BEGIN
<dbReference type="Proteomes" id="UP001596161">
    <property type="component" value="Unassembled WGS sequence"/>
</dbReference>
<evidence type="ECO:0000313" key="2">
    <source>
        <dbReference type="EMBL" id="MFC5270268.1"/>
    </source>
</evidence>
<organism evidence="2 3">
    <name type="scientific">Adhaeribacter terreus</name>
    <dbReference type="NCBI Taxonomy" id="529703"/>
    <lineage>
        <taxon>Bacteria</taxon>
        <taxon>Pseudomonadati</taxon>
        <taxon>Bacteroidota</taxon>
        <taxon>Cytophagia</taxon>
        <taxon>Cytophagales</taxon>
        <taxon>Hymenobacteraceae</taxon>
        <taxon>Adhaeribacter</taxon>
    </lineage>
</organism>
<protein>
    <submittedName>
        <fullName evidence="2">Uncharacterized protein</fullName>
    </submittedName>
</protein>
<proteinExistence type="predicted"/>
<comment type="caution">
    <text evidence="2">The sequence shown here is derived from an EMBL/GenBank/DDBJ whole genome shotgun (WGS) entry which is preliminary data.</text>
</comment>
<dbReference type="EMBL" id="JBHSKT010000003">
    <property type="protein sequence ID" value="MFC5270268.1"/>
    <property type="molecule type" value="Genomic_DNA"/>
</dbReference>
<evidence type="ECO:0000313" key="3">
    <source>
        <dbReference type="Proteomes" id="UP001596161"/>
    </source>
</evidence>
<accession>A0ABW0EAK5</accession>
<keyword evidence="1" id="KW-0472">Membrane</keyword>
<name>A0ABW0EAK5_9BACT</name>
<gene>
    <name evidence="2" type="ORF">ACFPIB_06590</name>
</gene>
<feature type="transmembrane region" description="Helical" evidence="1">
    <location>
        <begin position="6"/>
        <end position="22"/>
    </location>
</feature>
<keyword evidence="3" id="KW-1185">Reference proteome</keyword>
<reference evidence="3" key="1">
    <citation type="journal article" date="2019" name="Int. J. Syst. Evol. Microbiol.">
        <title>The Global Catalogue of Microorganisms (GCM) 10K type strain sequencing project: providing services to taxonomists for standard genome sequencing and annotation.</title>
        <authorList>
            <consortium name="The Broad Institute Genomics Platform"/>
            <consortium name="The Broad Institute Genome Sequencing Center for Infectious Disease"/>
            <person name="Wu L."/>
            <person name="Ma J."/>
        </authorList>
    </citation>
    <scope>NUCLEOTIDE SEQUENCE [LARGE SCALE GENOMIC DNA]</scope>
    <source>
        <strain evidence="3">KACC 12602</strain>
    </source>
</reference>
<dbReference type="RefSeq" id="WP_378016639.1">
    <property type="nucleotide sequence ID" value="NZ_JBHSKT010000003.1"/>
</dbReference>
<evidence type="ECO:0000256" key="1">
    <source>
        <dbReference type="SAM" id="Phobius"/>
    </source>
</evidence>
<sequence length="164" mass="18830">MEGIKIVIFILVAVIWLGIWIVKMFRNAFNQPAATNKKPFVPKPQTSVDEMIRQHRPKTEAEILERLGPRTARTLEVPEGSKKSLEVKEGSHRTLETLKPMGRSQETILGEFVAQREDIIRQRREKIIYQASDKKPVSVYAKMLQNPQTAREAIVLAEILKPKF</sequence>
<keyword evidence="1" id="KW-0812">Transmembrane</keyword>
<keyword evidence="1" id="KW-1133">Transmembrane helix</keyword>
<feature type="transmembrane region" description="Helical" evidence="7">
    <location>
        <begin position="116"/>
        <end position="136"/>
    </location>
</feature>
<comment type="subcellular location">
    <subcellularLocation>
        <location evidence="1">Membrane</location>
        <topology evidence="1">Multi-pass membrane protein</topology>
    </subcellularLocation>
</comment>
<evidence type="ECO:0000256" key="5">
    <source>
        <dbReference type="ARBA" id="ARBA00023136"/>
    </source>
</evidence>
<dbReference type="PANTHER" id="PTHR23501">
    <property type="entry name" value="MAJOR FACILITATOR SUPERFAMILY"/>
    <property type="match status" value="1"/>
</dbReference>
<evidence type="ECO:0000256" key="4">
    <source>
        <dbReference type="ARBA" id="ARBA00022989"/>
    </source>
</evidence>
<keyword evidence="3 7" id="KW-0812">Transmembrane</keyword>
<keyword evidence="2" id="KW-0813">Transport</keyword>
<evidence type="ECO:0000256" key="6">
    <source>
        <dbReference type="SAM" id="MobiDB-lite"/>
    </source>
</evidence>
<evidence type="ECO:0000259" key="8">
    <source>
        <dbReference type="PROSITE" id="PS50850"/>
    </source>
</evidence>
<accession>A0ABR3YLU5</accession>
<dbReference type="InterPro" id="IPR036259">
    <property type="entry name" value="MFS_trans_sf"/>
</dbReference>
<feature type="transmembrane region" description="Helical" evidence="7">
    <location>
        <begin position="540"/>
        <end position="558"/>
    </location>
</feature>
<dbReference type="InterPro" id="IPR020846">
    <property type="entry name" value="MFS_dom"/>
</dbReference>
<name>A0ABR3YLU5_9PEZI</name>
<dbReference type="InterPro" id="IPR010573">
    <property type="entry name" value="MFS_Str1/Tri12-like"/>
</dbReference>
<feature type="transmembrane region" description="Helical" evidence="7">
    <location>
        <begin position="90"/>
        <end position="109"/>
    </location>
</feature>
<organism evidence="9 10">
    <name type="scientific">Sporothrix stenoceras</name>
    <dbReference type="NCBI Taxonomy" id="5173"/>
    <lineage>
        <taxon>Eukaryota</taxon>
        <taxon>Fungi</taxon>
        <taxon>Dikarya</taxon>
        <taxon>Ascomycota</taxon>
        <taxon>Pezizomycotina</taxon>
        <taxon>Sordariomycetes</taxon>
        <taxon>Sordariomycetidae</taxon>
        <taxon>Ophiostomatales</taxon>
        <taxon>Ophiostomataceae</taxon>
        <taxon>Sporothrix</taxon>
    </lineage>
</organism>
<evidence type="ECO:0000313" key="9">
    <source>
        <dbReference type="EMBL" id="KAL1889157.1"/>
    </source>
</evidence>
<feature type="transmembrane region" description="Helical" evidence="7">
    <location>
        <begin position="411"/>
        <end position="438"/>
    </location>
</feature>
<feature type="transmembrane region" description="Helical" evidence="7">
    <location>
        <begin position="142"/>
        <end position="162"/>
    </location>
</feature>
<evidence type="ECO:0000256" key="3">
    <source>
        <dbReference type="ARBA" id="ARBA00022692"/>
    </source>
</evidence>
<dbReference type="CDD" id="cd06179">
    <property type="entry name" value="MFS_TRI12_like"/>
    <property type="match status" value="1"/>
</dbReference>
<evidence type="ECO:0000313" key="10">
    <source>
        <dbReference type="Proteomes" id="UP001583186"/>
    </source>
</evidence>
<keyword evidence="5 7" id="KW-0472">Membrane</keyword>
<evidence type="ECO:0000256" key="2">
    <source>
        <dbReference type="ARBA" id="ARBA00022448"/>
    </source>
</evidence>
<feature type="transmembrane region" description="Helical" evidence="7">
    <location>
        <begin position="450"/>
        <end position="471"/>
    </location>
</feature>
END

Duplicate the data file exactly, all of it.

<dbReference type="Proteomes" id="UP001596161">
    <property type="component" value="Unassembled WGS sequence"/>
</dbReference>
<evidence type="ECO:0000313" key="2">
    <source>
        <dbReference type="EMBL" id="MFC5270268.1"/>
    </source>
</evidence>
<organism evidence="2 3">
    <name type="scientific">Adhaeribacter terreus</name>
    <dbReference type="NCBI Taxonomy" id="529703"/>
    <lineage>
        <taxon>Bacteria</taxon>
        <taxon>Pseudomonadati</taxon>
        <taxon>Bacteroidota</taxon>
        <taxon>Cytophagia</taxon>
        <taxon>Cytophagales</taxon>
        <taxon>Hymenobacteraceae</taxon>
        <taxon>Adhaeribacter</taxon>
    </lineage>
</organism>
<protein>
    <submittedName>
        <fullName evidence="2">Uncharacterized protein</fullName>
    </submittedName>
</protein>
<proteinExistence type="predicted"/>
<comment type="caution">
    <text evidence="2">The sequence shown here is derived from an EMBL/GenBank/DDBJ whole genome shotgun (WGS) entry which is preliminary data.</text>
</comment>
<dbReference type="EMBL" id="JBHSKT010000003">
    <property type="protein sequence ID" value="MFC5270268.1"/>
    <property type="molecule type" value="Genomic_DNA"/>
</dbReference>
<evidence type="ECO:0000313" key="3">
    <source>
        <dbReference type="Proteomes" id="UP001596161"/>
    </source>
</evidence>
<accession>A0ABW0EAK5</accession>
<keyword evidence="1" id="KW-0472">Membrane</keyword>
<name>A0ABW0EAK5_9BACT</name>
<gene>
    <name evidence="2" type="ORF">ACFPIB_06590</name>
</gene>
<feature type="transmembrane region" description="Helical" evidence="1">
    <location>
        <begin position="6"/>
        <end position="22"/>
    </location>
</feature>
<keyword evidence="3" id="KW-1185">Reference proteome</keyword>
<reference evidence="3" key="1">
    <citation type="journal article" date="2019" name="Int. J. Syst. Evol. Microbiol.">
        <title>The Global Catalogue of Microorganisms (GCM) 10K type strain sequencing project: providing services to taxonomists for standard genome sequencing and annotation.</title>
        <authorList>
            <consortium name="The Broad Institute Genomics Platform"/>
            <consortium name="The Broad Institute Genome Sequencing Center for Infectious Disease"/>
            <person name="Wu L."/>
            <person name="Ma J."/>
        </authorList>
    </citation>
    <scope>NUCLEOTIDE SEQUENCE [LARGE SCALE GENOMIC DNA]</scope>
    <source>
        <strain evidence="3">KACC 12602</strain>
    </source>
</reference>
<dbReference type="RefSeq" id="WP_378016639.1">
    <property type="nucleotide sequence ID" value="NZ_JBHSKT010000003.1"/>
</dbReference>
<evidence type="ECO:0000256" key="1">
    <source>
        <dbReference type="SAM" id="Phobius"/>
    </source>
</evidence>
<sequence length="164" mass="18830">MEGIKIVIFILVAVIWLGIWIVKMFRNAFNQPAATNKKPFVPKPQTSVDEMIRQHRPKTEAEILERLGPRTARTLEVPEGSKKSLEVKEGSHRTLETLKPMGRSQETILGEFVAQREDIIRQRREKIIYQASDKKPVSVYAKMLQNPQTAREAIVLAEILKPKF</sequence>
<keyword evidence="1" id="KW-0812">Transmembrane</keyword>
<keyword evidence="1" id="KW-1133">Transmembrane helix</keyword>
<feature type="transmembrane region" description="Helical" evidence="7">
    <location>
        <begin position="116"/>
        <end position="136"/>
    </location>
</feature>
<comment type="subcellular location">
    <subcellularLocation>
        <location evidence="1">Membrane</location>
        <topology evidence="1">Multi-pass membrane protein</topology>
    </subcellularLocation>
</comment>
<evidence type="ECO:0000256" key="5">
    <source>
        <dbReference type="ARBA" id="ARBA00023136"/>
    </source>
</evidence>
<dbReference type="PANTHER" id="PTHR23501">
    <property type="entry name" value="MAJOR FACILITATOR SUPERFAMILY"/>
    <property type="match status" value="1"/>
</dbReference>
<evidence type="ECO:0000256" key="4">
    <source>
        <dbReference type="ARBA" id="ARBA00022989"/>
    </source>
</evidence>
<keyword evidence="3 7" id="KW-0812">Transmembrane</keyword>
<keyword evidence="2" id="KW-0813">Transport</keyword>
<evidence type="ECO:0000256" key="6">
    <source>
        <dbReference type="SAM" id="MobiDB-lite"/>
    </source>
</evidence>
<evidence type="ECO:0000259" key="8">
    <source>
        <dbReference type="PROSITE" id="PS50850"/>
    </source>
</evidence>
<accession>A0ABR3YLU5</accession>
<dbReference type="InterPro" id="IPR036259">
    <property type="entry name" value="MFS_trans_sf"/>
</dbReference>
<feature type="transmembrane region" description="Helical" evidence="7">
    <location>
        <begin position="540"/>
        <end position="558"/>
    </location>
</feature>
<dbReference type="InterPro" id="IPR020846">
    <property type="entry name" value="MFS_dom"/>
</dbReference>
<name>A0ABR3YLU5_9PEZI</name>
<dbReference type="InterPro" id="IPR010573">
    <property type="entry name" value="MFS_Str1/Tri12-like"/>
</dbReference>
<feature type="transmembrane region" description="Helical" evidence="7">
    <location>
        <begin position="90"/>
        <end position="109"/>
    </location>
</feature>
<organism evidence="9 10">
    <name type="scientific">Sporothrix stenoceras</name>
    <dbReference type="NCBI Taxonomy" id="5173"/>
    <lineage>
        <taxon>Eukaryota</taxon>
        <taxon>Fungi</taxon>
        <taxon>Dikarya</taxon>
        <taxon>Ascomycota</taxon>
        <taxon>Pezizomycotina</taxon>
        <taxon>Sordariomycetes</taxon>
        <taxon>Sordariomycetidae</taxon>
        <taxon>Ophiostomatales</taxon>
        <taxon>Ophiostomataceae</taxon>
        <taxon>Sporothrix</taxon>
    </lineage>
</organism>
<evidence type="ECO:0000313" key="9">
    <source>
        <dbReference type="EMBL" id="KAL1889157.1"/>
    </source>
</evidence>
<feature type="transmembrane region" description="Helical" evidence="7">
    <location>
        <begin position="411"/>
        <end position="438"/>
    </location>
</feature>
<feature type="transmembrane region" description="Helical" evidence="7">
    <location>
        <begin position="142"/>
        <end position="162"/>
    </location>
</feature>
<evidence type="ECO:0000256" key="3">
    <source>
        <dbReference type="ARBA" id="ARBA00022692"/>
    </source>
</evidence>
<dbReference type="CDD" id="cd06179">
    <property type="entry name" value="MFS_TRI12_like"/>
    <property type="match status" value="1"/>
</dbReference>
<evidence type="ECO:0000313" key="10">
    <source>
        <dbReference type="Proteomes" id="UP001583186"/>
    </source>
</evidence>
<keyword evidence="5 7" id="KW-0472">Membrane</keyword>
<evidence type="ECO:0000256" key="2">
    <source>
        <dbReference type="ARBA" id="ARBA00022448"/>
    </source>
</evidence>
<feature type="transmembrane region" description="Helical" evidence="7">
    <location>
        <begin position="450"/>
        <end position="471"/>
    </location>
</feature>